By Nick Cunningham
Shale companies continue to drill at a frenzied pace, adding rigs and breaking U.S. oil production levels with each passing week. Yet, the oil production is becoming increasingly geographically concentrated. Not only is the Permian basin accounting for much of the new oil production in the U.S., but a relatively small number of counties within the Permian are home to most of that action.
The drilling craze in the Permian has been going on for some time, but activity continues to pick up pace. The rig count in the Permian has surged over the past year, and jumped by 18 in the most recent week for which data is available, to 427, the highest total for the basin since early 2015.
But the Permian encompasses a wide swath of territory, and the rig increases are really concentrated in surprisingly small geographical area.
The rig count in the sub-basins of the Delaware and Midland has jumped by 54 since last summer, rising to 388. There are 25 counties located within these two sub-basins, but really, 95 percent of drilling activity is located in just 12 of them, according to a research note by Standard Chartered. Digging deeper, roughly half of that activity is located in just four counties — Midland, Reeves, Lea and Eddy.
Against that backdrop, the shale bonanza “has an increasingly narrow base,” Standard Chartered analysts wrote, growing rapidly in this core area at a time of “sluggish activity elsewhere.” For U.S. oil production, that may not necessarily be a problem, as long as the region can handle the blistering pace of drilling.
Fourth-quarter earnings will be released in the next few days and weeks, and if the shale industry continues to report strong production gains from this small geographical footprint, “then the Midland and Delaware basins seem set to lead strong U.S. growth in 2018,” the investment bank said.
However, because so much drilling is concentrated in such a relatively small area, the risk is that bottlenecks will start to crop up. The strain on gathering lines, pipelines, processing facilities, plus a shortage of fracking crews, labor and/or equipment will become a point of focus as production continues to mushroom. If a number of shale companies raise concerns about infrastructure or other equipment and services bottlenecks in these areas, Standard Chartered says the heady growth forecasts for U.S. shale “may disappoint.”
Anecdotally, at least, there have been stories of bottlenecks for more than a year. So far, there has been no obvious impact on overall output. Production from the Permian is exploding, and plenty of market forecasts predict the U.S. will add upwards of 1 million barrels per day over the next year; some say more.
Still, there is some evidence that the cost of oilfield services is on the rise. A wider metric that captures total costs for the shale industry also points to cost inflation. This would be consistent with a tighter market for services and equipment. But again, thus far, the production figures continue to climb unimpeded.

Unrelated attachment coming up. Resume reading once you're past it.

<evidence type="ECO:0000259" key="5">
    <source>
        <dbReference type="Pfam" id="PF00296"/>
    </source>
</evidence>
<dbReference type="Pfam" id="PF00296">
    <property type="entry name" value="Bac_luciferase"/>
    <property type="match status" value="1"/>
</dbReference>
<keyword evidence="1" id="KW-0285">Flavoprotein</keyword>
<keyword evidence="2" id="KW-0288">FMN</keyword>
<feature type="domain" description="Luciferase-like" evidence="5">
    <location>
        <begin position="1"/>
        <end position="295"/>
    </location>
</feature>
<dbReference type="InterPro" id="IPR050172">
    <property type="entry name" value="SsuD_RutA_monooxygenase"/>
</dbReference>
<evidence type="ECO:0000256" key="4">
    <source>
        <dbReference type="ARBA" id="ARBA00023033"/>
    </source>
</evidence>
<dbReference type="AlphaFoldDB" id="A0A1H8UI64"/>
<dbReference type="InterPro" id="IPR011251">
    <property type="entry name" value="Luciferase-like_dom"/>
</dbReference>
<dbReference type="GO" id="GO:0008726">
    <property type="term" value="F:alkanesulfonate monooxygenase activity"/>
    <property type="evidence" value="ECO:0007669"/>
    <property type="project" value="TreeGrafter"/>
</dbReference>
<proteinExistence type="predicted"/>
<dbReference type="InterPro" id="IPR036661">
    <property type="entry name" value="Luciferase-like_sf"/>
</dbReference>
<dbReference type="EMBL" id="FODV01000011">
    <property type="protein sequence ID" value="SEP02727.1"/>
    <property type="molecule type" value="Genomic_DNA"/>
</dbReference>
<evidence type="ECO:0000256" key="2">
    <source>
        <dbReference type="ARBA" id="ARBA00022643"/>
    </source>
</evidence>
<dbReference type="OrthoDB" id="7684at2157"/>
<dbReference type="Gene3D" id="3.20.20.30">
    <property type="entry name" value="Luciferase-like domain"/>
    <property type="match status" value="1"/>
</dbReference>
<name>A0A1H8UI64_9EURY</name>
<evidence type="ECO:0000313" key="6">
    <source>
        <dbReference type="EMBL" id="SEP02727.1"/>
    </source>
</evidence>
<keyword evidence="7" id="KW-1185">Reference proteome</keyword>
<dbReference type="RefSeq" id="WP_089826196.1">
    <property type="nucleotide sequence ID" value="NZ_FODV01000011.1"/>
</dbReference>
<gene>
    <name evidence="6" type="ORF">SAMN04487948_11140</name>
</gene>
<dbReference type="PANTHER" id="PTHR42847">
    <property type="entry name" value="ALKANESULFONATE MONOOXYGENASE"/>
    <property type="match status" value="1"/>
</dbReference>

One factor to keep in mind going forward is that the U.S. EIA is planning on tweaking the way it reports its production figures. Because the weekly production data — a closely watched figure that has a great deal of influence on short-term fluctuations in oil prices — is only an estimate based on the best available data to the agency, it can’t paint a precise picture of what is going on at the ground level with 100 percent accuracy. The EIA has tried to make this clear, but it comes under fire when the data is revised in subsequent weeks and months as better data becomes available.
In response, moving forward the EIA will report production figures rounded up to the nearest 100,000 bpd. As such, the most recent data, for instance, shows that the U.S. produced 9.919 mb/d for the week ending on January 26. Under the revised system, that figure would appear as simply 9.9 mb/d. That, the agency argues, will make it clear that the figure is an estimate and not intended to be a precise measurement. This may prevent media types (*ahem*) from reading too much into a figure that inherently involves a bit of guesswork.
The flip side is that the data will get more clunky. Standard Chartered argues that because the data will likely stay the same for the next several weeks (at 9.9 mb/d) and then suddenly jump to 10.0 mb/d, it may have a jarring impact on market psychology. “The proposal seems a retrograde step to us, designed more to create a defensive shield of opaqueness around what has unfortunately become a political number, rather than to improve transparency in the market place,” Standard Chartered analysts wrote.
Regardless of one’s view, the best bet is to keep an eye on the monthly figures, which are more accurate, although published on a lag. For that, the EIA reported on Wednesday that the U.S. produced a staggering 10.038 mb/d in November, a massive jump of 384,000 bpd from a month earlier.
Based on that figure, at least as of November, the shale industry was not being held back by any bottlenecks.
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